Quarry faces are slopes where the required mineral is in the
process of being worked, or is exposed but not yet extracted.
The term can also be applied to any exposed rock faces within
the quarry, including areas where permitted extraction is complete.
All quarry slopes have to be designed by the quarry operator,
in order to make sure they are safe. The larger and/or steeper
slopes within a quarry are generally required to have a detailed
'geotechnical assessment' in compliance with the Quarry Regulations
1999. This assessment will look in detail at all the factors
that affect the slope stability,
- The form of the final slopes, for example their angle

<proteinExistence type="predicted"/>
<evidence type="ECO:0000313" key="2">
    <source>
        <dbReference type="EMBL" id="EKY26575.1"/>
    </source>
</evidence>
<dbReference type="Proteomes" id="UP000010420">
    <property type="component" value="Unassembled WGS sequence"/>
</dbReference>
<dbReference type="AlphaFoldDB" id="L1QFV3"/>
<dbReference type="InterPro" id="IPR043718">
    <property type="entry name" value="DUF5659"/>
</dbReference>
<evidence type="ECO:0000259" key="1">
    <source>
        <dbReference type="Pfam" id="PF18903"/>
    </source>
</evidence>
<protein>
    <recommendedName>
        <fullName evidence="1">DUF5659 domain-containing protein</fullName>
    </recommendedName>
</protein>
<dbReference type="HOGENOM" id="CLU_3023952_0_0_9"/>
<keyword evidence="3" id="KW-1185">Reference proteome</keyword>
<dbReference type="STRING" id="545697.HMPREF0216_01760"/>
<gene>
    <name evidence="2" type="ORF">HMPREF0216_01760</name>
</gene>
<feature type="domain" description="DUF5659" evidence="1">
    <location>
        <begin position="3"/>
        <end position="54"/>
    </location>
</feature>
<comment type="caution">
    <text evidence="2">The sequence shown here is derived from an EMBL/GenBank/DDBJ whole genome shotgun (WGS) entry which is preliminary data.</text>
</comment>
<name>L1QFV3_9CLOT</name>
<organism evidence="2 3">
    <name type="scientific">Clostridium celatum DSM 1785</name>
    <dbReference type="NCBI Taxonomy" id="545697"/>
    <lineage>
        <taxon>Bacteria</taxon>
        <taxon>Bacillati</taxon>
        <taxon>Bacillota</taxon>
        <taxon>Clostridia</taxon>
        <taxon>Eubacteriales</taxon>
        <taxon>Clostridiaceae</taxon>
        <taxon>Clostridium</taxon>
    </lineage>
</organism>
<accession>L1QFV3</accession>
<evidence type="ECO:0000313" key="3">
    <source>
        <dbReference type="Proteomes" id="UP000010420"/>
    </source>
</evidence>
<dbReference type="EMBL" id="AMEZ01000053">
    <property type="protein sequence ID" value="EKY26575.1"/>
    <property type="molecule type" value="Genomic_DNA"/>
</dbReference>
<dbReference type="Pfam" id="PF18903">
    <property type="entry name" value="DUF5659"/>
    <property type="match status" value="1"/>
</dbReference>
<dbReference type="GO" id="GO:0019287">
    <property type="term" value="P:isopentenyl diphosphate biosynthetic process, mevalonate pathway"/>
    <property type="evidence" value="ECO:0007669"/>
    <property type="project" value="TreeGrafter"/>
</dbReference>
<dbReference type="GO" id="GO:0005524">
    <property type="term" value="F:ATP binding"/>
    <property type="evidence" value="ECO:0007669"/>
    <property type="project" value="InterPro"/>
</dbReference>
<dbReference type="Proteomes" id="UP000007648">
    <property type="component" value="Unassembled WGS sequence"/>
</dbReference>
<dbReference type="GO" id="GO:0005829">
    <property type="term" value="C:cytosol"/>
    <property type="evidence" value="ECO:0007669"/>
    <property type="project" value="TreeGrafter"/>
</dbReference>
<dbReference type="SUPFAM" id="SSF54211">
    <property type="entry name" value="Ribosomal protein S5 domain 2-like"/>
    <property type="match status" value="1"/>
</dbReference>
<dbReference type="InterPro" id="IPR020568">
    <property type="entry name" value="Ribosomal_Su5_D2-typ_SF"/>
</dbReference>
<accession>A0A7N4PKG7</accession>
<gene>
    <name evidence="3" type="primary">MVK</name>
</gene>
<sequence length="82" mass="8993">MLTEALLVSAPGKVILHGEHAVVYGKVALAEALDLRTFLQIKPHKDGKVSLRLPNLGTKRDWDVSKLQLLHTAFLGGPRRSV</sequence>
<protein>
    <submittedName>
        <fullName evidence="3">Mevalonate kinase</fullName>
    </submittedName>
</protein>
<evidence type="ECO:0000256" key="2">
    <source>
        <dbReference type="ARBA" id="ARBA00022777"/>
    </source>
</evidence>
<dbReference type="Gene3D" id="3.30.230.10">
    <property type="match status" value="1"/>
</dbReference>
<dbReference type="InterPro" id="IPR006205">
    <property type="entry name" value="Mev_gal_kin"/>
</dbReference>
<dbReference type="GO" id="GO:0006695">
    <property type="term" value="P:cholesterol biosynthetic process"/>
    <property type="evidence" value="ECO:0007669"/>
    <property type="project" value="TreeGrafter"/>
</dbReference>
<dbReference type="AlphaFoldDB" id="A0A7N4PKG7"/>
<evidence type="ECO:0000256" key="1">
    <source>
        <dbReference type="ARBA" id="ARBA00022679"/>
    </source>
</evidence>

to vertical, height, etc.
- Structure of the rock behind the face, including whether
there are naturally occurring joints or cracks
- Strength of the rock
- Ground water conditions
- Risk of Rockfall
- Use of land above and below the slope
Although the appearance of the slope is important, both during
and after quarrying operations, the stability issues are also
important because they will have significant impacts on the
use of the land below and above the slope.
Sometimes these slopes comprise features of geological importance
and may comprise Sites of Special Scientific Interest (SSSI)
or be designated as a Regionally Important Geological Site
quarry working faces.
quarry faces with a mixture of planting, natural regeneration
In these cases a section of the slope may have to be incorporated
as an exposure in the restoration of the quarry and safe access provided
to enable the feature to be studied.
Restoration of these features will often include attempts to
replicate or simulate natural land forms.